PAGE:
The Immortal Life of Henrietta Lacks by Rebecca Skloot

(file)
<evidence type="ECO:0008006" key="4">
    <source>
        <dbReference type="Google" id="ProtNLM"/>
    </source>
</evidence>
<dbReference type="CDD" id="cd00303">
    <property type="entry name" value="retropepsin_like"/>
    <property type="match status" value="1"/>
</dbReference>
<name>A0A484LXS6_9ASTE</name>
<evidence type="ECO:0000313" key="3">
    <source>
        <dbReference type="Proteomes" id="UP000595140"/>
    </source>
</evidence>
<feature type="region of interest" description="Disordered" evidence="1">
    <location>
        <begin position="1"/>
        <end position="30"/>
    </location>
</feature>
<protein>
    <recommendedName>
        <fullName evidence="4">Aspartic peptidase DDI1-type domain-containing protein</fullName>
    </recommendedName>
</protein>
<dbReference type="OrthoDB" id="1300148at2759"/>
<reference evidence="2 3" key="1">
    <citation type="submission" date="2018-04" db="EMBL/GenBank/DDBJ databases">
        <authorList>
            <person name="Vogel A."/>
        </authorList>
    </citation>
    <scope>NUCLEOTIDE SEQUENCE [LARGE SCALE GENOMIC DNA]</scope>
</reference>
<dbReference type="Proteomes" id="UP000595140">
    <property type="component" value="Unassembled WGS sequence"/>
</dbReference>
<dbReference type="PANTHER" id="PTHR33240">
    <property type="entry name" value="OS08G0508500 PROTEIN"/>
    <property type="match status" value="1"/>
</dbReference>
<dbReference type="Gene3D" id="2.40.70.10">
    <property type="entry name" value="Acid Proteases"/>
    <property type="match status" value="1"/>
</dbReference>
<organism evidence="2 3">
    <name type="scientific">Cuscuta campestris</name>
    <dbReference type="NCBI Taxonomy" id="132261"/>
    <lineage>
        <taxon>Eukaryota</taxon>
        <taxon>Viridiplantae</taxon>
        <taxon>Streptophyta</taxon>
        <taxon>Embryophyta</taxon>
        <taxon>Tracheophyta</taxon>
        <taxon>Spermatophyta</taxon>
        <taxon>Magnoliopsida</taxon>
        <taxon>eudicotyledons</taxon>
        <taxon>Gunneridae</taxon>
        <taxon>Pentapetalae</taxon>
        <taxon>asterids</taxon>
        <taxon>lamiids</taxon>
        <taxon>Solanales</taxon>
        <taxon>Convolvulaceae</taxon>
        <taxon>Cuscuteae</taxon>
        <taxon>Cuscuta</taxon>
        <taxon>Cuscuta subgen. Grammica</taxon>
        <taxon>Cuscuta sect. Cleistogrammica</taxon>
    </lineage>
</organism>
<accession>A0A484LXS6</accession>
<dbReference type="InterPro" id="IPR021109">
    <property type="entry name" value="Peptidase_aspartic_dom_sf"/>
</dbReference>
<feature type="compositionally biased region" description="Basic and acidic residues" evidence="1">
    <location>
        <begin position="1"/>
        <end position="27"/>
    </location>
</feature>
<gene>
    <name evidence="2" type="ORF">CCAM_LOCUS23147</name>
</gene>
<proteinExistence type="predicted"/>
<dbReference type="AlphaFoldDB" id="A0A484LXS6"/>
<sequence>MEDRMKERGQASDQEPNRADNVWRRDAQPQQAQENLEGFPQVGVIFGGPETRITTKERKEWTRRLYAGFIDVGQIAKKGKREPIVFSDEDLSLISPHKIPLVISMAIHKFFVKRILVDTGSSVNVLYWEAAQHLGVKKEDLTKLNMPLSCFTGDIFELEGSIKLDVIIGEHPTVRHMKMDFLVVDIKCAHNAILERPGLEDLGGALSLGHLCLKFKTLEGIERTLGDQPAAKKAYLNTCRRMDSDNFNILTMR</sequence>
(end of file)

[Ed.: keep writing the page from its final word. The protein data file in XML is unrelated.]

I started reading The Immortal Life of Henrietta Lacks by Rebecca Skloot without much knowledge about HeLa cells and particularly little know about their widespread use in medical research. Skloot tells the story not only of Henrietta and her family but of the evolution of medical research combined with glimpses into the history of race relations in America, at least in part. Skloot focuses on Henrietta and the Lacks family in a way that sometimes feels almost invasive but nonetheless is fascinating. The Lacks family is a family like any other filled with interesting, multifaceted characters. There was an honesty and a rawness that was almost painful to read at times. The Immortal Life of Henrietta Lacks demonstrates on almost every page just how interconnected we are. Skloot's investigation into the research that uses HeLa cells leaves little doubt that you and I are only alive today because of said research. Skloot tells a story that engages and enlightens by keeping the focus on the family and their experience even when she follows the HeLa cells to various labs around the world where they're used to make medical and scientific advances that benefit everyone even as the Lacks family struggles to make ends meet. The Immortal Life of Henrietta Lacks weaves together the biography of a woman, a family saga, and a look into medical research in a way that is both thought provoking and enlightening.